I was interested in creating a sense of time within my film piece. Although I had already thought about using the Newton’s Cradle with the sound of the spheres creating a ticking sound I also wanted to further emphasize the idea of time passing.
As I already had the idea of using the plimsolls abandoned in a tree, I felt I should perhaps film some footage of a child’s feet walking while wearing similar plimsolls. I felt that by doing this, the film would perhaps communicate a narrative and hopefully suggest differing meanings to the viewer as follows:
When the plimsolls are worn, the footwear has one straight forward meaning in terms of phenomenology and perception to the viewer – they are used for walking and protecting one’s feet;
However, when the plimsolls are abandoned in the tree, they could perhaps be said to take on a sense of animism and their purpose has changed.
Also, I felt that the sound of the footsteps would compliment the sound of the ticking Newton’s Cradle and further highlight time lapsing.
As mentioned in an earlier post, I wished to use the image of the school plimsols hanging in the tree because it reminded me of my awkward school years as a child. I was also surprised by how much these memories still effect how I perceive the world around me and how negative experiences can continue to haunt an individual and impact one’s life regardless of the years that pass.
On watching the plimsolls swaying in the wind, it reminded me of a Newton’s Cradle – the shoes acted as the suspended spheres while the laces took the place of the wires.
In terms of semiotics and visual metaphor, I felt that the Newton’s Cradle could also signify a singular, central figure surrounded by ongoing tension.
This could be applied to life experiences and in the case of the narrative I had created with the regard to the shoes, it could also relate to how a vulnerable adolescent may feel at school.
In David Chandler’s book Semiotics: the basics he highlights how the visual metaphor is used in film and advertising:
Metaphor need not be verbal. In film, a pair of consecutive shots is metaphorical when there is an implied comparison of the two shots. For instance, a shot of an aeroplane followed by a shot of a bird flying would be metaphorical, implying that the aeroplane is (or is like) a bird. So to would a shot of a bird landing accompanied by the sound of an airport tower and of a braking plane […] As with verbal metaphors we are left to draw our own conclusions as to the points of comparison (Chandler, 2007, p127)
There is also the idea of time passing with the continuous ticking as the spheres hit each other. This could relate to the idea of how earlier experiences can be carried throughout life – consciously and subconsciously. Also, as a child – I know from my own experience that time seemed to pass really slowly and it felt like I was at school forever. However, as an adult I have noticed that it seems time passes a lot quicker – even though there is no actual slowing or quickening of time in reality.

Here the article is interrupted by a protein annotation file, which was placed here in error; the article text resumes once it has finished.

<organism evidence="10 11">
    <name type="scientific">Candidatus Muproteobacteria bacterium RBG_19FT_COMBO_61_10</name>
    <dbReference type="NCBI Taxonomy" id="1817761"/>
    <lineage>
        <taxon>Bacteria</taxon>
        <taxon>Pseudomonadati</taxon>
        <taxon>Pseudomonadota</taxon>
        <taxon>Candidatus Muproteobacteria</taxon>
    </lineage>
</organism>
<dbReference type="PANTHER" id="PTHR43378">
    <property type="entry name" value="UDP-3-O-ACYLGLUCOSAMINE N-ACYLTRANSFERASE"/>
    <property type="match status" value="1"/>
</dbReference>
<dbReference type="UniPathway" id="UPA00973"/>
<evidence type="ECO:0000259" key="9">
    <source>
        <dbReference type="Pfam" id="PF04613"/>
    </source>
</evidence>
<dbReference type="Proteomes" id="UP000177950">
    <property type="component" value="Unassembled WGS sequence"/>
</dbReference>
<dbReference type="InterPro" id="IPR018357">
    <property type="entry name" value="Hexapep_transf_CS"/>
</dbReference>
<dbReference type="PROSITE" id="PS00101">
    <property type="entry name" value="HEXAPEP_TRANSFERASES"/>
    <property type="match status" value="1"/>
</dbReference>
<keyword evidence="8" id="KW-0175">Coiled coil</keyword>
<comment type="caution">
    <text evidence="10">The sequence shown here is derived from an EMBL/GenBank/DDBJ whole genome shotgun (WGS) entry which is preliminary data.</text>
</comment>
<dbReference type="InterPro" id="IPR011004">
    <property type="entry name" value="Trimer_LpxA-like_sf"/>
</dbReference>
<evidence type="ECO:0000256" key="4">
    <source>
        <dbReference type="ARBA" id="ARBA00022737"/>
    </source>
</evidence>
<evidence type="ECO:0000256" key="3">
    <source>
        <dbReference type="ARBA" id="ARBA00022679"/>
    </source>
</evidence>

Chandler also cites linguist George Lakoff and philosopher Mark Johnson’s principles of metaphor which I could consider in my work:
In their book Metaphors We Live By Lakoff and Johnson also discuss how one’s “conceptual system […] is fundamentally metaphorical by nature” and is not something we are necessarily aware of (Lakoff & Johnson, 1980, p3). I found this train of thought extremely interesting in terms of how our conscious and subconscious perception works and how this relates to how one makes comparisons to things they come across on a daily basis without even realizing – much like my own experience of the plimsolls and Newton’s Cradle.
Chandler, D. (2007) Semiotics: The Basics. New York: Routledge
Lakoff, G. & Johnson, M. (1980) Metaphors We Live By. Chicago: University of Chicago
In 2013, I visited Poland born, London based artist Ula Dajerling‘s exhibition Dark Materialism at Plymouth Arts Centre. I was intrigued with her pieces which included ideas of space, time and our connection to the environment whether it’s man-made or natural.
The first piece I came across was two objects which looked like pieces of coal like structures called Dark Materialism, 2012 presented on a white plinth. The plinth gave the objects a prominence, alluding to ideas of a relic of some importance. The larger of the two objects was a piece of copper slag which had been thrown back into the landscape after smelting metal from the earth. Although Dajerling initially thought the object was a natural material, it was actually a by-product of the “engineered landscape”. The smaller object was made by pouring melted wax into the larger object to create a piece which represented the void. These pieces suggest ideas of how society connects with, effects and fills it’s environment (Plymouth Arts Centre, 2013)
The second work I am interested in is Victory Over the Sun, 2012. The piece is a swinging rock pendulum with a light directly beneath. The rotation of the rock and shadow created on the ceiling is reminder of time passing by. I particularly like this piece because there is something very hypnotizing and historical about the circular movement. In terms of a historical nature, it suggested to me the fact of the continuous earth rotation for millions of years and life’s necessity for this movement – which is something that could be deemed as sacred (Ibid).